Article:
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Importing Furniture/Handicraft

What is a handicraft ?
  Under 7 CFR 319.40, handicrafts include the following products where wood is present:
  •   Carvings
  •   Baskets
  •   Boxes
  •   Bird houses
  •   Rustic garden and lawn/patio furniture
  •   Potpourri
  •   Artificial trees (i.e., artificial Ficus trees)
  •   Trellis towers
  •   Garden fencing and edging
  •   Picture frames
  •   Home holiday decorations
  •   Pens
  •   Pencils
  •   Wooden decorative collectibles
  •   Wooden kitchenware
  •   Other items composed of wood

Importing furniture purchased abroad for personal use
  Furniture purchased aboard and shipped into USA for personal use is entitled for informal entry and duty free under Chapter 98, Subchapter IV, HTSUS (19 U.S.C. 1202). If your goods are not cleared within 15 days of arrival, they will be sent to a General Order warehouse, where storage fees can add up quickly.

Duty Free
  Furniture made in countries that have normal trade relations status with the United States is usually duty-free.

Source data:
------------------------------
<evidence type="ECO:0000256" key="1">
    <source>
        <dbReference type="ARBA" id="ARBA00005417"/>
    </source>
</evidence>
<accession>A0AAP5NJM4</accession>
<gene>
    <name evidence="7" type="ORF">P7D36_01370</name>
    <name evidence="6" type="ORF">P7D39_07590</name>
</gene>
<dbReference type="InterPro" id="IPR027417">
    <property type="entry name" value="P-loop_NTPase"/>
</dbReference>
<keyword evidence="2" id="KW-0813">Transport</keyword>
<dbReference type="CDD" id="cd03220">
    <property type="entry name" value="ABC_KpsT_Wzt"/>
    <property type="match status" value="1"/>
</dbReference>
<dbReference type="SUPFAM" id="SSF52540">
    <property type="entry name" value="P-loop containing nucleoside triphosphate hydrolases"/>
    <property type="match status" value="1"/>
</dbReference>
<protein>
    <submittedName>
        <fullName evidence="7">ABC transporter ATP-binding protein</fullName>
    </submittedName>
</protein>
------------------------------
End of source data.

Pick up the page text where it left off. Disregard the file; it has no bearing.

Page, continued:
Wooden bedroom furniture made in China are subject to Antidumping Duty
  Wooden bedroom furniture (9403.50.9040, 9403.50.9080, 7009.92.5000) made in China being imported for resale into the U.S. may be subject to antidumping duties. Products made by 4 China wooden bedroom furniture manufacturers are subject to less than 6.95% dumping rate; products made by other 115 China furniture manufacturers (Section A Respondents) are subject to 8.64%. Products made by a most majority of all other manufacturers in China are subject to 198.08% antidumping rate of duty with the exception for Ruifeng 16.70%, Starcorp 15.24%.

Bond requirement for furniture subject to AD/CVD duty (Antidumping/Countervailing duty)
  Minimum bond amount = AD/CVD rate × previous 12 months' cumulative import value of the subject merchandise.